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Regional differences in turnover, composition, and mechanics of the porcine flexor tendon

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  1. Characterization of miRNA expression in human degenerative lumbar disks

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  2. Tensile force transmission in human patellar tendon fascicles is not mediated by glycosaminoglycans

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  3. Expression, content, and localization of insulin-like growth factor I in human achilles tendon

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  1. Maintenance of muscle strength following a one-year resistance training program in older adults

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  2. The influence of prolonged strength training upon muscle and fat in healthy and chronically diseased older adults

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  3. Associations between shoulder symptoms and concomitant pathology in patients with traumatic supraspinatus tears

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  4. The effect of 4 months exercise training on systemic biomarkers of cartilage and bone turnover in hip osteoarthritis patients

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  5. Early development of tendinopathy in humans: Sequence of pathological changes in structure and tissue turnover signaling

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Purpose: Recent data suggest that there is a lack of turnover in the core of human tendon, but it remains unknown whether there are regional differences between core and periphery of the cross section. The purpose of this project was to investigate regional differences in turnover as estimated by the accumulation of fluorescent Advanced Glycation End-products (AGEs) and regional differences in mechanical properties. Materials and methods: Tendons were obtained from lean control (n = 4) and diabetic Göttingen minipigs (streptozotocin-induced, n = 6). The deep digital flexor tendon of one hind limb was separated into a proximal, central and distal part. Autofluorescence was measured in the core and periphery of the proximal and distal parts of the tendon, and mechanical properties were tested on fascicles taken from the core and periphery of the central tendon (only diabetic animals). Results: Autofluorescence was greater in the proximal than the distal part. In the distal part of the lean control animals, autofluorescent AGE accumulation was also greater in the core than the periphery. Peak modulus in the core region (704 ± 79 MPa) was higher than the periphery (466 ± 53 MPa, p < 0.05) in diabetic tendons. Conclusion: Taken together, autofluorescence varied both along the length and across the tendon cross section, indicating higher turnover in the distal and peripheral regions. In addition, mechanical properties differed across the tendon cross-section.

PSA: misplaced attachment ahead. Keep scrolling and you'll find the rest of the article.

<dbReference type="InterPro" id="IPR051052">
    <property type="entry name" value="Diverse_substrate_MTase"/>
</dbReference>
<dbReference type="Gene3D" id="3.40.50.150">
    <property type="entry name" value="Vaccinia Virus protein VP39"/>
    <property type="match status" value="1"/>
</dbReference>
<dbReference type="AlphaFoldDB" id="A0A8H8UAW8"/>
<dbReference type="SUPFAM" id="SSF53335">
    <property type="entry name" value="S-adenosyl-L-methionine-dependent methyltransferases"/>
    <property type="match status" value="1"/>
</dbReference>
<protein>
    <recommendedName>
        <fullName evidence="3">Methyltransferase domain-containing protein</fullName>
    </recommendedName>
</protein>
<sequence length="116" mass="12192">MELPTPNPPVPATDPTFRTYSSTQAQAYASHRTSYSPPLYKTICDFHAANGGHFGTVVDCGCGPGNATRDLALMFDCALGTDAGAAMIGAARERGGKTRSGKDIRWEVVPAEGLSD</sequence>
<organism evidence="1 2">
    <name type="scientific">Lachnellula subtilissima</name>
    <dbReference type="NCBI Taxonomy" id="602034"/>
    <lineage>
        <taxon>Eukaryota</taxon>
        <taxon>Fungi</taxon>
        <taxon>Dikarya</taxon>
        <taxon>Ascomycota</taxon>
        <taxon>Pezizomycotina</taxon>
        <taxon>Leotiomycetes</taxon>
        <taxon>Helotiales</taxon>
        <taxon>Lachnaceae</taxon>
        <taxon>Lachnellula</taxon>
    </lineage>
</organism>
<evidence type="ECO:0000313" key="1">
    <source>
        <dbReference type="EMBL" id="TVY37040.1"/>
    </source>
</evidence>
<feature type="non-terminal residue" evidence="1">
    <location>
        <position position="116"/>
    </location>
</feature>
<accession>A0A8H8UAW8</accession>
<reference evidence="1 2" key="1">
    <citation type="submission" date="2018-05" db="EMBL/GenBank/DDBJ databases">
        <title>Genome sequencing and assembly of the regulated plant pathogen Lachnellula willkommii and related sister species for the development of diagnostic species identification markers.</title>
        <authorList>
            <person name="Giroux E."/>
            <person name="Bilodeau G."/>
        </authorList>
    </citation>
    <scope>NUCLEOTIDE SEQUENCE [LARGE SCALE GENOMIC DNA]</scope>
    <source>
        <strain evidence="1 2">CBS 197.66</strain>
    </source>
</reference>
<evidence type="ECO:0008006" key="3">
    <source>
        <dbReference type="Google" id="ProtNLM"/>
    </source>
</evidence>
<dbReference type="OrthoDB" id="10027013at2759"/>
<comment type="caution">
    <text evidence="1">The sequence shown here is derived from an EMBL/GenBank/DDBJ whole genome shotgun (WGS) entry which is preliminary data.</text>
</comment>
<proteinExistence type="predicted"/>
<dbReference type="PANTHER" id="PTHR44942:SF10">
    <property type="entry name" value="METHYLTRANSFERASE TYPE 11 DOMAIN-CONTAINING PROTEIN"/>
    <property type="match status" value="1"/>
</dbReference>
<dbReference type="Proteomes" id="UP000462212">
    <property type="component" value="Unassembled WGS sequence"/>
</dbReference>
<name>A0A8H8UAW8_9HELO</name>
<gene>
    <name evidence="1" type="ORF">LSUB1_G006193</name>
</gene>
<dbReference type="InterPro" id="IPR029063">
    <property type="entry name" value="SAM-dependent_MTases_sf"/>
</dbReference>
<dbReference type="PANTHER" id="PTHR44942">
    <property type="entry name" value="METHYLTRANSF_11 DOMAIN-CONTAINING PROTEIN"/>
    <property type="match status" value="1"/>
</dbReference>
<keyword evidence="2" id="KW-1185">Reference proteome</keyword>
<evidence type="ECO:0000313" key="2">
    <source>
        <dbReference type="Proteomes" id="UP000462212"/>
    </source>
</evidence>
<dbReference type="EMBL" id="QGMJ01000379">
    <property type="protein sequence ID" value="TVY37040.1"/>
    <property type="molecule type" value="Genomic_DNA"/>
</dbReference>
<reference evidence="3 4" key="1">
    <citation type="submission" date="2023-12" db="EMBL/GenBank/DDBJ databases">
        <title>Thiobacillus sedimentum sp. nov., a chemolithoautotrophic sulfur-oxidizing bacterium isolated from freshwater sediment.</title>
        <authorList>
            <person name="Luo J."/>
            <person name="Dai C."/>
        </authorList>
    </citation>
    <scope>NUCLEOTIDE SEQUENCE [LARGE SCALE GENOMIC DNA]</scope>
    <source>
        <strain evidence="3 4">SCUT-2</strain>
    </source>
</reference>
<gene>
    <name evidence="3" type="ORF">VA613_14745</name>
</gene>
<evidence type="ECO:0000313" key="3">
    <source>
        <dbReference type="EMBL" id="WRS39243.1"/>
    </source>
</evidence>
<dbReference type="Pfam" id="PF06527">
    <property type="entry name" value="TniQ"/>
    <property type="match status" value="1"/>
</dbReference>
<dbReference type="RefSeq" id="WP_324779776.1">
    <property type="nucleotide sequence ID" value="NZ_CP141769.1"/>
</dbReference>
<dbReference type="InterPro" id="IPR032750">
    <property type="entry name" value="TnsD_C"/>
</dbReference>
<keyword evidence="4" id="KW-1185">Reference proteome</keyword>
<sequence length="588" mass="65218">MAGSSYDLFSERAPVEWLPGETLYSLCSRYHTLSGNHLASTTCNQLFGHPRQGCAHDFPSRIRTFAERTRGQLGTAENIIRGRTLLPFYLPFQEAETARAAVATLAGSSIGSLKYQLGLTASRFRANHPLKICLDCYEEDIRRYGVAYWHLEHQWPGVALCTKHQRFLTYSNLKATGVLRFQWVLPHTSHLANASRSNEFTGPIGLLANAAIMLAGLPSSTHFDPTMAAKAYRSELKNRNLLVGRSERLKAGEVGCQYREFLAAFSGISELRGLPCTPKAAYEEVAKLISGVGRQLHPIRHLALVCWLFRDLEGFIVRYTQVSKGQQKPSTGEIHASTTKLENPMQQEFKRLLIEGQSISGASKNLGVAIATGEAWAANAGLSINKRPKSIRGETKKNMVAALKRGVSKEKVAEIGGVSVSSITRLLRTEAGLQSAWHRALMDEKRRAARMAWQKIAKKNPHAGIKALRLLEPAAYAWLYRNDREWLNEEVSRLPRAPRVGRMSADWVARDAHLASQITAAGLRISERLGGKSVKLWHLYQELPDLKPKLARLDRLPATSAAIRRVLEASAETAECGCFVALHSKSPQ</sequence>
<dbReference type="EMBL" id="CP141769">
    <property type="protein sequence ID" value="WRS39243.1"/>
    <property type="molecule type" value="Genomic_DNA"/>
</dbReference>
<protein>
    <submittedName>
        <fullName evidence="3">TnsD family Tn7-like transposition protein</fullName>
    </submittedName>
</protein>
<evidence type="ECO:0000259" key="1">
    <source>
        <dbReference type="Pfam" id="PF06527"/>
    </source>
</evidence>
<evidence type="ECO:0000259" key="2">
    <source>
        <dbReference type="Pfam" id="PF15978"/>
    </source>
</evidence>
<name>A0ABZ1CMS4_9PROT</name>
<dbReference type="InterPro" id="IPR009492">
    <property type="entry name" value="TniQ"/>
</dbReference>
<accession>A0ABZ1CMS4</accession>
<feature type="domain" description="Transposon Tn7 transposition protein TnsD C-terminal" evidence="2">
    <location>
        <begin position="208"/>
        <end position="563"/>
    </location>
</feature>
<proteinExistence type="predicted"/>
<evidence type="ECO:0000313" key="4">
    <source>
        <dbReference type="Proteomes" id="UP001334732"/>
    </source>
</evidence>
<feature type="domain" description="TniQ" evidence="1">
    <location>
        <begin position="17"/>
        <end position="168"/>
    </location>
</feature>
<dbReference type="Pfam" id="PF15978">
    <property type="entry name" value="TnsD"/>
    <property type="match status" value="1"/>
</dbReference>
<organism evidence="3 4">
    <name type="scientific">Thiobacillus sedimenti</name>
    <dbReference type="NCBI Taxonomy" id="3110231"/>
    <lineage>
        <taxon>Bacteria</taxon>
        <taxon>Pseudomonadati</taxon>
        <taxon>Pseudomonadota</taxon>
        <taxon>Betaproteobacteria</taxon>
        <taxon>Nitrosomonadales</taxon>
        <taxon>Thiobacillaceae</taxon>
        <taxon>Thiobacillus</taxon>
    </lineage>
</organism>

Original languageEnglish
JournalConnective Tissue Research
Number of pages10
ISSN0300-8207
DOIs
Publication statusPublished - 2019

ID: 58971953